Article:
After confidential memo questions meals, trips and gifts, Newport Beach seeks investigation of assistant city manager

The city of Newport Beach has asked county prosecutors to investigate outgoing Assistant City Manager Steve Badum, saying he may have failed to report dozens of meals and other gifts from companies doing business with the city.

Badum denied the allegations, and said his retirement, effective May 2, is for unrelated reasons.

“If I had received things, I would have reported it,” said Badum, who is 57 and worked for the city since 2001. “As far as I’m concerned everything was appropriately reported. Some of these things may be social things.”

In a confidential memo to the Newport Beach City Council, City Attorney Aaron C. Harp lists 41 separate occasions when Badum may have received gifts from companies that received no-bid contracts and other financial benefits from Newport Beach.

In the memo, dated March 12, Harp asks the council if a criminal investigation is warranted.

State law requires public officials to report gifts of $50 or more on a yearly conflict-of-interest form. The maximum gift allowed is $460 annually from any single party, according to the state Fair Political Practices Commission. In the memo, Harp indicated the city is concerned the gifts could be considered bribery.

Harp’s memo also warned that all the evidence gathered so far was circumstantial and “we have not concluded that Mr. Badum has accepted a bribe or fraudulently allowed a contract.”

Two members of the council, Mayor Ed Selich and Councilman Keith Curry, declined to comment Tuesday. Other council members could not be reached.

Harp declined to comment on the memo obtained by the Register.

Last month, the city filed a complaint against Badum with the Orange County District Attorney’s Office. Mike Lubinski, senior assistant district attorney, said only that prosecutors are reviewing that complaint.

The memo identified C.W. Driver, construction manager for City Hall, as one of the firms that may have given gifts to Badum. One of Badum’s responsibilities with the city was overseeing the $142 million City Hall project.

Representatives from the company did not respond to several requests for comment.

Badum dined 11 times between July 2008 and November 2014 with officials from C.W. Driver, the memo said. It is unclear from the memo how much the meals cost and who paid for them.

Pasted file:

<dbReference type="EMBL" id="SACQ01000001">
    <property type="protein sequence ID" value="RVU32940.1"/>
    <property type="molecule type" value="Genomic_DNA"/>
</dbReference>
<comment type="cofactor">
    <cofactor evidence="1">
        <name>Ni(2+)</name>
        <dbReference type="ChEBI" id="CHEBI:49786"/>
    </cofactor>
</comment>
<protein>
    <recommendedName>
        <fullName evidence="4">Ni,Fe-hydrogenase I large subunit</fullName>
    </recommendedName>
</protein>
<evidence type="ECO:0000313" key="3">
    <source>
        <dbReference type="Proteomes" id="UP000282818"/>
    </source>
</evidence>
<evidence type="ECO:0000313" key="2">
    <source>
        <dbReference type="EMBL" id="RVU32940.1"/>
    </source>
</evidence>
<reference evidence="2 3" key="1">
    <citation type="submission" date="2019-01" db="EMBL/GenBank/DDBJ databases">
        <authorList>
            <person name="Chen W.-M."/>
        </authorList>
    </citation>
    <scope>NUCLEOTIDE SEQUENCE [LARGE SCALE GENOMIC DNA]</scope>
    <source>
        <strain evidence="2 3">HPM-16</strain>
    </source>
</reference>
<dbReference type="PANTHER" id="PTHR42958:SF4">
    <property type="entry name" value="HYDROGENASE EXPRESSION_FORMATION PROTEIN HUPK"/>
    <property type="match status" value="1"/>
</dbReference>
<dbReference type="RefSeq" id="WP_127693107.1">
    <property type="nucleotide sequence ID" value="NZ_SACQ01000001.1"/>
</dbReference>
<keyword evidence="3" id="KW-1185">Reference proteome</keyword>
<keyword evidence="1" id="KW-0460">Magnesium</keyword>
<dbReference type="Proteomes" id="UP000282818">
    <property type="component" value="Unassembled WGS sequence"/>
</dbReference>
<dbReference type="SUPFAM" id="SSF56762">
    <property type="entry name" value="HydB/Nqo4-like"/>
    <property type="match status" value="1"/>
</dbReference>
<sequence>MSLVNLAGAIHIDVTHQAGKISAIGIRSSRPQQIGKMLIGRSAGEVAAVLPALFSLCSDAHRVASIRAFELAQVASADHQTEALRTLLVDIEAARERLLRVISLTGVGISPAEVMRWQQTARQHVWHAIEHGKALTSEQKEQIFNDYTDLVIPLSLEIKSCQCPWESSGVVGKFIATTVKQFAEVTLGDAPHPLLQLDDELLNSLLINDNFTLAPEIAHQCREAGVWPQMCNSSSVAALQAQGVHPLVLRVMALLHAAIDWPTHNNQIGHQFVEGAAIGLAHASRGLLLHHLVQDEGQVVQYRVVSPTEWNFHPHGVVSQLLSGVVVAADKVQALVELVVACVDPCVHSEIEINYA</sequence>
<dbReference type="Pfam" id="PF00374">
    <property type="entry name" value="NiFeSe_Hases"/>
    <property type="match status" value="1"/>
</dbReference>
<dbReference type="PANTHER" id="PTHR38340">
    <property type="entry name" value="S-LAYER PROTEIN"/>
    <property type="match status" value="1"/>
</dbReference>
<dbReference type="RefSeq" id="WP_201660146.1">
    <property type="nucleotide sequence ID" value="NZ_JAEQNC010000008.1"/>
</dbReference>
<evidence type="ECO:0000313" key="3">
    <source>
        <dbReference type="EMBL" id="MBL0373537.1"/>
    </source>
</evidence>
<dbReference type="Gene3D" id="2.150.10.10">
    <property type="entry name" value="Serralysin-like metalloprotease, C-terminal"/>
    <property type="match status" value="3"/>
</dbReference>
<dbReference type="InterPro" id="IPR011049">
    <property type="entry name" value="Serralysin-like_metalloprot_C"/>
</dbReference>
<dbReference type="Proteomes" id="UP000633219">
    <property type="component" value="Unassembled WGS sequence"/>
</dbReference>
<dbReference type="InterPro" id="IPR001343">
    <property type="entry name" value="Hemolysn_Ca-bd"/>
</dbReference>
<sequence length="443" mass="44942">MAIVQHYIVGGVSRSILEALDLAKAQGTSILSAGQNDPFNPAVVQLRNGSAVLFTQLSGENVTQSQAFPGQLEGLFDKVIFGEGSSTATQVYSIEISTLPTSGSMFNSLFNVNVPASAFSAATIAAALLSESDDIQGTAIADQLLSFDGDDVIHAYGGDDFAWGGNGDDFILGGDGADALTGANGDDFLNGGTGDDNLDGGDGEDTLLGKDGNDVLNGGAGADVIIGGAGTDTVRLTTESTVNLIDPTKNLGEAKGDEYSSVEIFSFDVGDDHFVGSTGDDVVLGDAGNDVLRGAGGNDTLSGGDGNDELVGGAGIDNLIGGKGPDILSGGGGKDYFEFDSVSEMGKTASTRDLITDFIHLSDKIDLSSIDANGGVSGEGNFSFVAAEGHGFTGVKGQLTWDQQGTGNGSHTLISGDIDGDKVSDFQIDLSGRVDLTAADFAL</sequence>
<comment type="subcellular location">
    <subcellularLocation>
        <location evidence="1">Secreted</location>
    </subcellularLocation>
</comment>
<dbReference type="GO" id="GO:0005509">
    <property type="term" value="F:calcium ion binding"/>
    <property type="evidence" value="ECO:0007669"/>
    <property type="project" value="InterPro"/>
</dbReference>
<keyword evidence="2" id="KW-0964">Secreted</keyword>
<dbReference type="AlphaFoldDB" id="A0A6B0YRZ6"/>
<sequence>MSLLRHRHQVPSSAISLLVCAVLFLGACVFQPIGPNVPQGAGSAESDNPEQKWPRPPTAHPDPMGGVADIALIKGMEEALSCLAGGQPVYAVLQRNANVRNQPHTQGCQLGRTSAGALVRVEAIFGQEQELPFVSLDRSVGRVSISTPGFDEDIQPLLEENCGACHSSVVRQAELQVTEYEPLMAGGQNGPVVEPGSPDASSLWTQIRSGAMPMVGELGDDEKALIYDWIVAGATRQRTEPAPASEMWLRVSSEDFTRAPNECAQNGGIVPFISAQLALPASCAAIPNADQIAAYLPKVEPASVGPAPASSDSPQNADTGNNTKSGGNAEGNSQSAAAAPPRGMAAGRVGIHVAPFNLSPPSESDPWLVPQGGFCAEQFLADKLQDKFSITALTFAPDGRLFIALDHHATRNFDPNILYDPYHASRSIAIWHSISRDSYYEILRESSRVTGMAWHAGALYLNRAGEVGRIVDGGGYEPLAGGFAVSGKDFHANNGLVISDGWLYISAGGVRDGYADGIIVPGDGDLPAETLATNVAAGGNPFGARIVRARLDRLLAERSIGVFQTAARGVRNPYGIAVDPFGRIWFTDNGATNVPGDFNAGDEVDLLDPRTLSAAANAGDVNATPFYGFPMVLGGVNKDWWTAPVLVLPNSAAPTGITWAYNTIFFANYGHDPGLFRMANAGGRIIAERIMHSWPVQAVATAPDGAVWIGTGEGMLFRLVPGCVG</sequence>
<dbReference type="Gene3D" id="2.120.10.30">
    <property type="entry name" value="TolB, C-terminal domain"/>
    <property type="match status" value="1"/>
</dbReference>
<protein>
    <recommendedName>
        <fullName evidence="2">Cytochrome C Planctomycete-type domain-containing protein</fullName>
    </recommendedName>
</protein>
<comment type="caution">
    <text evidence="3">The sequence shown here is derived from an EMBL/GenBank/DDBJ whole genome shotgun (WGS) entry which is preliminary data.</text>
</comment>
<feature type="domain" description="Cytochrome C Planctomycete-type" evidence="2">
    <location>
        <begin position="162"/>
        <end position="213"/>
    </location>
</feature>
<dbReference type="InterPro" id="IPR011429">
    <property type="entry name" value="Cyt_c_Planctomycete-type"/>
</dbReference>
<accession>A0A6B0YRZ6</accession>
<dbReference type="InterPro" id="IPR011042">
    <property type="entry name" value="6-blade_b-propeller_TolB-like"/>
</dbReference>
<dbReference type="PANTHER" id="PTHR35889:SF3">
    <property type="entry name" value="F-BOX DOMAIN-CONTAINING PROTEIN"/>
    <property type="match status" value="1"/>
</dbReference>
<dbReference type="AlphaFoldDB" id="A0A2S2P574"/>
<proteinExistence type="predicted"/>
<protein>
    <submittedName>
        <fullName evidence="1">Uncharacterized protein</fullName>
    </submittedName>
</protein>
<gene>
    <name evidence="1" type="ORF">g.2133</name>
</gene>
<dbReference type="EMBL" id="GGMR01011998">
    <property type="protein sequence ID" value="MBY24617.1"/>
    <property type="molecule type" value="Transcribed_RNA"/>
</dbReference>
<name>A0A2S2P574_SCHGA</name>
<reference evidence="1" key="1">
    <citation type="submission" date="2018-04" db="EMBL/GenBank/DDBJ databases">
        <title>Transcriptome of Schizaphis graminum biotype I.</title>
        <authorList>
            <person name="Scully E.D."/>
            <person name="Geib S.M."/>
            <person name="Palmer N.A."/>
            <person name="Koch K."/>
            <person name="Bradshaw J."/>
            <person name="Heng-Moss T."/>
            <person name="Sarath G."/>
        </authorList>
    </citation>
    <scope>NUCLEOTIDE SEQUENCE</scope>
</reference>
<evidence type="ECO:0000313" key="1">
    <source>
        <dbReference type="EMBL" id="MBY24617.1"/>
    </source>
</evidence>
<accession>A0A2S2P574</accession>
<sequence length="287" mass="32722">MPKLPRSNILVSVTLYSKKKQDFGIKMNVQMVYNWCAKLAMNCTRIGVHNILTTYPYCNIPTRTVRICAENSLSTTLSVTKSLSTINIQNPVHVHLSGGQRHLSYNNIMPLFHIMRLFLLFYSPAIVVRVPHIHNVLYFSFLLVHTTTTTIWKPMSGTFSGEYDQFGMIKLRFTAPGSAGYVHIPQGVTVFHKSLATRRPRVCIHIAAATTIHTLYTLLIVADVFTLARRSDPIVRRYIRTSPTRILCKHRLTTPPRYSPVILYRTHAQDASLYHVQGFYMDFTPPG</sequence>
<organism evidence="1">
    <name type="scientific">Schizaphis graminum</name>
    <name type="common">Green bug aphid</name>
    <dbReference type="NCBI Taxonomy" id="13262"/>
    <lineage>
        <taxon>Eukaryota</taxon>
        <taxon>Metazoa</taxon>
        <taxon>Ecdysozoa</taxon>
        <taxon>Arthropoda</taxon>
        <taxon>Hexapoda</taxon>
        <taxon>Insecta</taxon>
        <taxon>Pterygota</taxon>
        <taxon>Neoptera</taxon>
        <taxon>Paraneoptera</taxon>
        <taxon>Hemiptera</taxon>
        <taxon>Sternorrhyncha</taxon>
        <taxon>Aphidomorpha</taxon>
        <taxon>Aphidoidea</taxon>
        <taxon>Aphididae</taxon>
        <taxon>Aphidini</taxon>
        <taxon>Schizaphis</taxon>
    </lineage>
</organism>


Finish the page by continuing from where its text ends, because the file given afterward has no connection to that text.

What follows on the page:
Badum also joined the company on a four-day trip to Pebble Beach last August, the memo said. “If Mr. Badum did not pay his way for this event, it is highly likely he would have exceeded the gift limits,” Harp wrote.

In an interview, however, Badum said Pebble Beach “was on my dime.”

After returning from Pebble Beach, Badum helped C.W. Driver get a tax break for its work with the city, said the memo.

“Our office has previously advised Mr. Badum that C.W. Driver had not submitted any evidence that it qualified as the primary designer and did not think C.W. Driver could submit this evidence,” the city attorney wrote.

Badum also had a professional and social relationship with Roger Torriero, chief executive for another company doing business with the city, Griffin Structures, according to the memo.

Torriero did not return several messages left at his office this week.

Badum awarded $345,405 in no-bid jobs to Griffin Structures from 2009 to 2014 and recommended another $195,000 worth of work, the memo said. The company also received another $1.3 million in contracts from the city that weren’t directly awarded by Badum as no-bid contracts.

Badum dined with Griffin Structures’ officials on 22 occasions between October 2006 and October 2014, at places like Fleming’s steakhouse and Javier’s Mexican restaurant, the city attorney said in his memo.

Harp’s investigation began Feb. 9 after Badum made comments to a city employee, who was concerned that Badum might not have reported gifts he had received.

The memo said Badum’s conflict-of-interest forms indicate “he has never accepted a reportable gift during his 14 years with the city.”

Harp’s office reviewed Badum’s electronic calendars from 2002 to the present, as well as email related to events he attended with consultants, according to the memo.

“Based on a review of this information, it appears likely that Mr. Badum accepted reportable gifts from contractors during his time with the city,” Harp wrote.

The city, Harp wrote, is considering litigation against the contractors and Badum, who is currently on bereavement leave.

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